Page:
One Fox News host seems to think poking fun at Sarah Palin is the equivalent of mocking the entire Tea Party movement.
In a newly unearthed video, Reid is shown at a campaign event mocking Palin, who recently traveled to his home state of Nevada to fire up thousands of anti-Democratic Tea Partiers salivating at the thought of ending the Democratic leader’s tenure this November.
“I was going to give a few remarks on the people who were here a week ago Saturday but I couldn’t write it all on my hand,” he said, as the crowd laughed and applauded. “You betcha.”
The quip was a clear reference to Palin’s appearance at the movement’s first major convention in February, where she was caught reading crib-notes from her palm during the Q&A session.
On Tuesday morning, Fox News host Steve Doocey suggested Reid was belittling the whole Tea Party movement with that remark.
“Democrats have got to be careful about how they demonize and try to marginalize the Tea Partiers,” he warned, referencing a new Gallup poll that found ideological and partisan splits within the movement. “A majority of Tea Party supporters are not Republicans,” Doocey said.
The survey, released yesterday, concluded that only 49 percent of Tea Partiers identify themselves as Republicans, while 43 percent are independents and 8 percent Democrats.
Palin may be a trusted voice of the Tea Party crowd, but Doocey’s equivalence rings false for a self-proclaimed bottom-up movement with no defining leader.
Glenn Beck, appearing on the same broadcast, claimed the Democratic strategy was to “play right to their extreme base” and called them the “radical progressive party.”
Defending his seat in a perilous climate for Democrats, the chief Democrat in the senate has stepped up his attacks on Republicans in public appearances and press statements.
Reid’s re-election seems anything but a sure bet as one poll last month found him trailing three potential Republican opponents.
This video is from Fox News’ GretaWire, broadcast April 5, 2010.
This video is from Fox News’ Fox & Friends, broadcast April 6, 2010.
Sailing among the stars: Here’s how photons could revolutionize space flight
A few days from now, a SpaceX Falcon Heavy rocket will lift off from Florida, carrying a satellite the size of a loaf of bread with nothing to power it but a huge polyester "solar sail."
It's been the stuff of scientists' dreams for decades but has only very recently become a reality.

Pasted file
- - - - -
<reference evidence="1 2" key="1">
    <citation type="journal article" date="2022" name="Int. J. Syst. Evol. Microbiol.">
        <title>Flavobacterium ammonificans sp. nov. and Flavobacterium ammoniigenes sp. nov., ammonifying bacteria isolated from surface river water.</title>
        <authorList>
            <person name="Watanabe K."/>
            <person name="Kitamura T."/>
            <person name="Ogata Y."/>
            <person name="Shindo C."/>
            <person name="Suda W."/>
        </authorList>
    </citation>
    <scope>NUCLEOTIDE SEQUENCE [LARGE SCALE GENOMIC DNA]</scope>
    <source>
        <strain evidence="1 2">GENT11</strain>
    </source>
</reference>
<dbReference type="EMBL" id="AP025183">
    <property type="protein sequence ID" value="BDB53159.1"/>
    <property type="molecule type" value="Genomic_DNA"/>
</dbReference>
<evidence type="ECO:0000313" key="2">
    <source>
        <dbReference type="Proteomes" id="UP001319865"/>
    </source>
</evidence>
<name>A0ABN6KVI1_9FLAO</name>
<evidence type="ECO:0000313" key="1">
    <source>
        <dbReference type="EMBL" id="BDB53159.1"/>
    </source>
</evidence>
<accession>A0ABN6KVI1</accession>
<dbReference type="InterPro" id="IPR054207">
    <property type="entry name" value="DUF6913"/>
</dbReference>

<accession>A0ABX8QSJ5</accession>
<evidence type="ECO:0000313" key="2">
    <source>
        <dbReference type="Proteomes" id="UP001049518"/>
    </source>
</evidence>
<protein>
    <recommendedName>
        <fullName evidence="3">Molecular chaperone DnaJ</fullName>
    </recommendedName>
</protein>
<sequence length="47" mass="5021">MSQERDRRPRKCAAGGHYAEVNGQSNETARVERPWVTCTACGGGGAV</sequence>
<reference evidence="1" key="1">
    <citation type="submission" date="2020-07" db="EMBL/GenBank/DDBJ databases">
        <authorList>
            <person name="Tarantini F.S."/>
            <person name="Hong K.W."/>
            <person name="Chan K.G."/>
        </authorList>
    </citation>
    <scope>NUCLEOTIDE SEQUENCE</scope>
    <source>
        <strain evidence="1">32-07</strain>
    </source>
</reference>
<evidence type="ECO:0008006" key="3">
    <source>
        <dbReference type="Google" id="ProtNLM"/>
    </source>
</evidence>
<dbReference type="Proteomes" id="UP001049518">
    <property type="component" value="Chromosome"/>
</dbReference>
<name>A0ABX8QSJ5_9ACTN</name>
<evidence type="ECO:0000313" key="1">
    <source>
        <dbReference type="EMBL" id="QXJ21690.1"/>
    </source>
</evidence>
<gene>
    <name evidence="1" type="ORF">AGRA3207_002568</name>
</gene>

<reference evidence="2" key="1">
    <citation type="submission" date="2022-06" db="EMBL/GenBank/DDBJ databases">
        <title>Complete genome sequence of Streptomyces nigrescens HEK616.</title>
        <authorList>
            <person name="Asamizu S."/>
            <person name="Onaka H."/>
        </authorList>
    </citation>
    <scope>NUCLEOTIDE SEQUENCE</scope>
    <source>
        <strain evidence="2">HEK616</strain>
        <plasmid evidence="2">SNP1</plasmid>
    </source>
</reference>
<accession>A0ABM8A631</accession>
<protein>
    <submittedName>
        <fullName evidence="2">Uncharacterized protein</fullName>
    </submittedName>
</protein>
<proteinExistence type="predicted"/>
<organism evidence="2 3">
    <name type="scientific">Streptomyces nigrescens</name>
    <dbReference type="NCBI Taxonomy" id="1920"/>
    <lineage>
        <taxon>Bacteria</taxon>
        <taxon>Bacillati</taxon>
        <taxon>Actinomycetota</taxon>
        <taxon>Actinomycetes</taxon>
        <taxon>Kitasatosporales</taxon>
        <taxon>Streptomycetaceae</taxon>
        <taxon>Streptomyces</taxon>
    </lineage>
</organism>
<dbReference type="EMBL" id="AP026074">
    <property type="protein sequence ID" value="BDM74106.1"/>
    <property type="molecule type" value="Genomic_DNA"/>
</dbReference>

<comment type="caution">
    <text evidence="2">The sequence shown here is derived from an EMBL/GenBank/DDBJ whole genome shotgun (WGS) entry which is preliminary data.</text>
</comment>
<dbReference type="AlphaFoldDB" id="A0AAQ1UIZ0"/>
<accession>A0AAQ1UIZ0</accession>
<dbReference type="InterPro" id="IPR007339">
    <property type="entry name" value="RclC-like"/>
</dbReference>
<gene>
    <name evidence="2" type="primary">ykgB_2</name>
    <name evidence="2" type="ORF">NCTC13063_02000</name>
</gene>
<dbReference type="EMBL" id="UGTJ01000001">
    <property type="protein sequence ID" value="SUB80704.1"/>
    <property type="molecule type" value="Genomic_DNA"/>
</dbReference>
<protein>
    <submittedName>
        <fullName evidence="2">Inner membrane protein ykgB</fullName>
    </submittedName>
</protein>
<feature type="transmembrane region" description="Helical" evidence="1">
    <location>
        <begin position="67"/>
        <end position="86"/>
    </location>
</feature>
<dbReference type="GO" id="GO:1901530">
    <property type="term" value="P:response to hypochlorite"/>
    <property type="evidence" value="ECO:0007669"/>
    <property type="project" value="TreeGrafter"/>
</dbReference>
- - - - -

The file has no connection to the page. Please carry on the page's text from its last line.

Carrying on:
The idea might sounds crazy: propelling a craft through the vacuum of space with no engine, no fuel, and no solar panels, but instead harnessing the momentum of packets of light energy known as photons -- in this case from our Sun.
The spacecraft to be launched on Monday, called LightSail 2, was developed by the Planetary Society, a US organization that promotes space exploration which was co-founded by the legendary astronomer Carl Sagan in 1980.
Russians to prod Putin on poverty and his personal life as his ratings tank
Russians are set to ask President Vladimir Putin about growing poverty at home and tensions abroad during an annual televised phone-in Thursday, which comes following a fall in his approval ratings.
The leader is also likely to face a degree of grilling on his personal life, according to questions submitted by the public online ahead of the live show.
Set to be held for the 17th time since Putin came to power in 1999, the show starts at 0900 GMT and usually lasts several hours.
Ahead of the carefully choreographed show, more than one million questions had been submitted, organisers told Russian news agencies.
Trump could turn on Hope Hicks just like Michael Cohen: Trump family biographer warns
Trump family biographer Emily Jane Fox explained that she didn't think that the president would turn on long-time aide Hope Hicks, but then again, it was the same thought about Michael Cohen as well.
In a panel discussion about Hicks' testimony during MSNBC's Brian Williams' Wednesday show, Fox recalled that Micahel Cohen once said that he would take a bullet for the president. Once it appeared that Trump would throw him under the bus, Cohen began looking for a way out.
The same scenario seems to be happening with Hicks now.
"She works at new Fox, which is a company run by a Murdoch son," Fox said. "It's a company that's brand new. She's the head of communications there. And there are shareholders who would take issue with the fact that a senior member of this company is being put in this situation and being thrust on the world stage."